CDC is collaborating with public health officials in several states and the U.S. Food and Drug Administration (FDA) to investigate a multistate outbreak of Listeria monocytogenes infections (listeriosis). Listeria can cause a serious, life-threatening illness.
Public health investigators are using the PulseNet system to identify illnesses that may be part of this outbreak. PulseNet, coordinated by CDC, is the national subtyping network of public health and food regulatory agency laboratories. PulseNet performs DNA “fingerprinting” on Listeria bacteria isolated from ill people by using techniques called pulsed-field gel electrophoresis (PFGE) and whole genome sequencing (WGS). CDC PulseNet manages a national database of these DNA fingerprints to identify possible outbreaks.
A total of eight people infected with the outbreak strains of Listeria have been reported from three states since September 13, 2013. A list of states and the number of cases in each can be found on the Case Count Map page.
Listeria specimens were collected from September 13, 2013 to March 28, 2016. Two illnesses were reported in 2016. The remaining six illnesses reported during 2013-2015 were identified through a retrospective review of the PulseNet database. Ill people range in age from 56 years to 86, with a median age of 76. Seventy-five percent of ill people are female. All eight (100%) ill people were hospitalized, including one from Maryland and one from Washington who died, although listeriosis was not considered to be a cause of death for either person.
The outbreak can be illustrated with a chart showing the number of people who were diagnosed each month. This chart is called an epidemic curve or epi curve.
Investigation of the Outbreak
Epidemiologic and laboratory evidence available at this time indicates that frozen vegetables produced by CRF Frozen Foods of Pasco, Washington and sold under various brand names are one likely source of illnesses in this outbreak. This is a complex, ongoing investigation, and updates will be provided when more information is available.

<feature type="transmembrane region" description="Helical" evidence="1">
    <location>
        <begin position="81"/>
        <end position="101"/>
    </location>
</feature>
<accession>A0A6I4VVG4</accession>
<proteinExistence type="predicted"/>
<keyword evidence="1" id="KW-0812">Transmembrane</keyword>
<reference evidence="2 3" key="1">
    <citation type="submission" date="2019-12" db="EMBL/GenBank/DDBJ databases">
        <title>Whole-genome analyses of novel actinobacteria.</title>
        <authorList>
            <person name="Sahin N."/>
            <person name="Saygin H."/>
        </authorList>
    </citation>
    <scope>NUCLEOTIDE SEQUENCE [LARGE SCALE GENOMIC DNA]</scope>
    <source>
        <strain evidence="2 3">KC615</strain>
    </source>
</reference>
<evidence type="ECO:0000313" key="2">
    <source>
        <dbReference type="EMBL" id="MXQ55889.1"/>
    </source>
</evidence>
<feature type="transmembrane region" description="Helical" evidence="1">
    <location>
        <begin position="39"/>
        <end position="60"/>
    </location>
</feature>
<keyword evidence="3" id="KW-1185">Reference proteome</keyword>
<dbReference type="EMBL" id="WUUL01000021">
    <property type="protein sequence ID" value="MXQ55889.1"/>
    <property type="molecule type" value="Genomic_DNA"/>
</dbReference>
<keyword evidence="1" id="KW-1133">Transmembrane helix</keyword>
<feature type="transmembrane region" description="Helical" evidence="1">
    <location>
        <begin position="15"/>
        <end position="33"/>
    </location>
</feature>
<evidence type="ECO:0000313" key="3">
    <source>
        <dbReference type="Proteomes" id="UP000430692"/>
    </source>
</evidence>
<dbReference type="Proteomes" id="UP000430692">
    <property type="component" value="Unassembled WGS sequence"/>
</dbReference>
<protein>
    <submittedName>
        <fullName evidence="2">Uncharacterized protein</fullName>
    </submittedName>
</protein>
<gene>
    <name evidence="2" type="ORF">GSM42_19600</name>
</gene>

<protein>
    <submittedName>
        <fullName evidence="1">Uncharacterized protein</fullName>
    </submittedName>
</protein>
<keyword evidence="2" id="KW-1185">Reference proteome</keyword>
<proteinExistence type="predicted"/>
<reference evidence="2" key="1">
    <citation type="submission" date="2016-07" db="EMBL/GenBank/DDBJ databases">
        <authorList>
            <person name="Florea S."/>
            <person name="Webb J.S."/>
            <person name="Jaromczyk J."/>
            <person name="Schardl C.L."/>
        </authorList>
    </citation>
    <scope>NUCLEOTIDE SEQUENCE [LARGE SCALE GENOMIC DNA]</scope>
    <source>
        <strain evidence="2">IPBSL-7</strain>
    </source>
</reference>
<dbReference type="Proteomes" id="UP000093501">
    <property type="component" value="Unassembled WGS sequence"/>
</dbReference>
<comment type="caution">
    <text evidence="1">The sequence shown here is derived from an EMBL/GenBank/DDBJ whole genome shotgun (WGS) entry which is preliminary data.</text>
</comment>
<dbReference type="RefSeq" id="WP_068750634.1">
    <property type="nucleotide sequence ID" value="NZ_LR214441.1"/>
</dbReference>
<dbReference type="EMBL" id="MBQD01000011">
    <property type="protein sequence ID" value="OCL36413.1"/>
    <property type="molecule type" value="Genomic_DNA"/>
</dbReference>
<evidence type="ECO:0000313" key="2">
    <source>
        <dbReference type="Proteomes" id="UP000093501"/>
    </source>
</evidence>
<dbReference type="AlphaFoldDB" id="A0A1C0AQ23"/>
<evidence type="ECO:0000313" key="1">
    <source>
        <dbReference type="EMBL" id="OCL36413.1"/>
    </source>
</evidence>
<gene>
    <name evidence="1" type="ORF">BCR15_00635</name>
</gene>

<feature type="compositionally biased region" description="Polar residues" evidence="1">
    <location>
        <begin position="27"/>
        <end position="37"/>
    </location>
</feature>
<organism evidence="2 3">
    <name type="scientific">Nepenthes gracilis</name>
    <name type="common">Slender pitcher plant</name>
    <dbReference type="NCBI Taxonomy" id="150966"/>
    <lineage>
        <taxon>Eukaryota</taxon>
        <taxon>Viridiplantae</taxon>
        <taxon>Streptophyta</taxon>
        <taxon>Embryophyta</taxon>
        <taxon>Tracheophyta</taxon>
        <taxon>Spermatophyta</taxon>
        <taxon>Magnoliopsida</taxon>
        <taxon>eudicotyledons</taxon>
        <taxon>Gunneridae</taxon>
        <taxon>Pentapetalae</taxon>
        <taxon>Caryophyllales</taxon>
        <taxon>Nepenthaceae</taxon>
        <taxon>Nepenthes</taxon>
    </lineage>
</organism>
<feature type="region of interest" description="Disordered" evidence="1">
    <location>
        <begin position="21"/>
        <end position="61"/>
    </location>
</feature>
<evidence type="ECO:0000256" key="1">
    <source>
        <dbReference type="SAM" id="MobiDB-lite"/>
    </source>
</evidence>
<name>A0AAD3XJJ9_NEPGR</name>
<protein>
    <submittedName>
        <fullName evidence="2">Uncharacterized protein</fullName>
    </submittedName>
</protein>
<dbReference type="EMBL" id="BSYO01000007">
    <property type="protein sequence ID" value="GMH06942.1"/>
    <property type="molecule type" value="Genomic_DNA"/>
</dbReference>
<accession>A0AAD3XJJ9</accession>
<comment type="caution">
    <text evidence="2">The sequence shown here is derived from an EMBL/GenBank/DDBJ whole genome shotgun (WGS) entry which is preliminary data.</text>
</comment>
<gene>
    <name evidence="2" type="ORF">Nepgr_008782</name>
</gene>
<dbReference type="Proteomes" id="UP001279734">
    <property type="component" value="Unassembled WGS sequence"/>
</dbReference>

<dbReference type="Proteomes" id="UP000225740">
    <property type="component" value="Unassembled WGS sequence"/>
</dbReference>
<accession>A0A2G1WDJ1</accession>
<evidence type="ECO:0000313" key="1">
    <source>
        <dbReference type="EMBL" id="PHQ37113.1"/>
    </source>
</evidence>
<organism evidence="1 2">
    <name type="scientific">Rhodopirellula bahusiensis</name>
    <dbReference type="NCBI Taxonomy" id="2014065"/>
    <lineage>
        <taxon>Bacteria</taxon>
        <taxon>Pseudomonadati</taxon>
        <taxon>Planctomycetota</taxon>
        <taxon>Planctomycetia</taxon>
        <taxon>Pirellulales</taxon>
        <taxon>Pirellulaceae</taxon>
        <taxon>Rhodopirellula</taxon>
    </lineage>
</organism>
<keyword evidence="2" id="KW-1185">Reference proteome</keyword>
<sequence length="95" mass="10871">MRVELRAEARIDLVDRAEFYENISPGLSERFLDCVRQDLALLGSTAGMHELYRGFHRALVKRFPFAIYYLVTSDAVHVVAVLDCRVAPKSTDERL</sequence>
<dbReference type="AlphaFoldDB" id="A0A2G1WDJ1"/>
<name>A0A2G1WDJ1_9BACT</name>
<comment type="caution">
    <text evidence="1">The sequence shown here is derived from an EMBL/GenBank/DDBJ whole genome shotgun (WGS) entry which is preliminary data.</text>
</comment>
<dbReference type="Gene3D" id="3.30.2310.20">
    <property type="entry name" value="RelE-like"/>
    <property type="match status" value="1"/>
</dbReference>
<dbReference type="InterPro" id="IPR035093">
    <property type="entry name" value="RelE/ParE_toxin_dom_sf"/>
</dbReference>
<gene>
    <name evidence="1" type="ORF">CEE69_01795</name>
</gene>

This outbreak was identified in March 2016. State and local health departments attempted to interview the ill people, a family member, or a caregiver for the ill person about the foods the ill person may have eaten in the month before the illness began. Three of eight ill people, or their caregiver, were interviewed using a questionnaire that asked about a variety of foods. Two of these three people reported buying and eating frozen vegetables in the month before illness began and both reported Organic by Nature brand frozen vegetables. Organic by Nature frozen vegetables are produced by CRF Frozen Foods.
During the same time period, as part of a routine product-sampling program, the Ohio Department of Agriculture collected packages of frozen vegetable products from a retail location and isolated Listeria from True Goodness by Meijer brand frozen organic white sweet cut corn and from True Goodness by Meijer brand frozen organic petite green peas. Both products were produced by CRF Frozen Foods. Whole genome sequencing showed that the Listeria isolate from the frozen corn was closely related genetically to seven bacterial isolates from ill people, and the Listeria isolate from the frozen peas was closely related genetically to one isolate from an ill person. This close genetic relationship provides additional evidence that some people in this outbreak became ill from eating frozen vegetables produced by CRF Frozen Foods.
On April 23, 2016, CRF Frozen Foods recalled 11 frozen vegetable products because they may be contaminated with Listeria. On May 2, 2016, CRF Frozen Foods expanded the initial recall to include all organic and traditional frozen vegetable and fruit products processed in its Pasco, Washington facility since May 1, 2014. Recalled items were sold in plastic bags under various brand names, nationwide and in Canada. A full list of recalled products is available on the FDA website. CDC recommends that consumers do not eat, and restaurants and retailers do not serve or sell, recalled organic and traditional frozen vegetables and fruit products.
Investigations are ongoing to determine if food sources used to manufacture CRF Frozen Foods products could explain some of the illnesses. CDC and state and local public health partners are continuing laboratory surveillance through PulseNet to identify additional ill people and to interview them.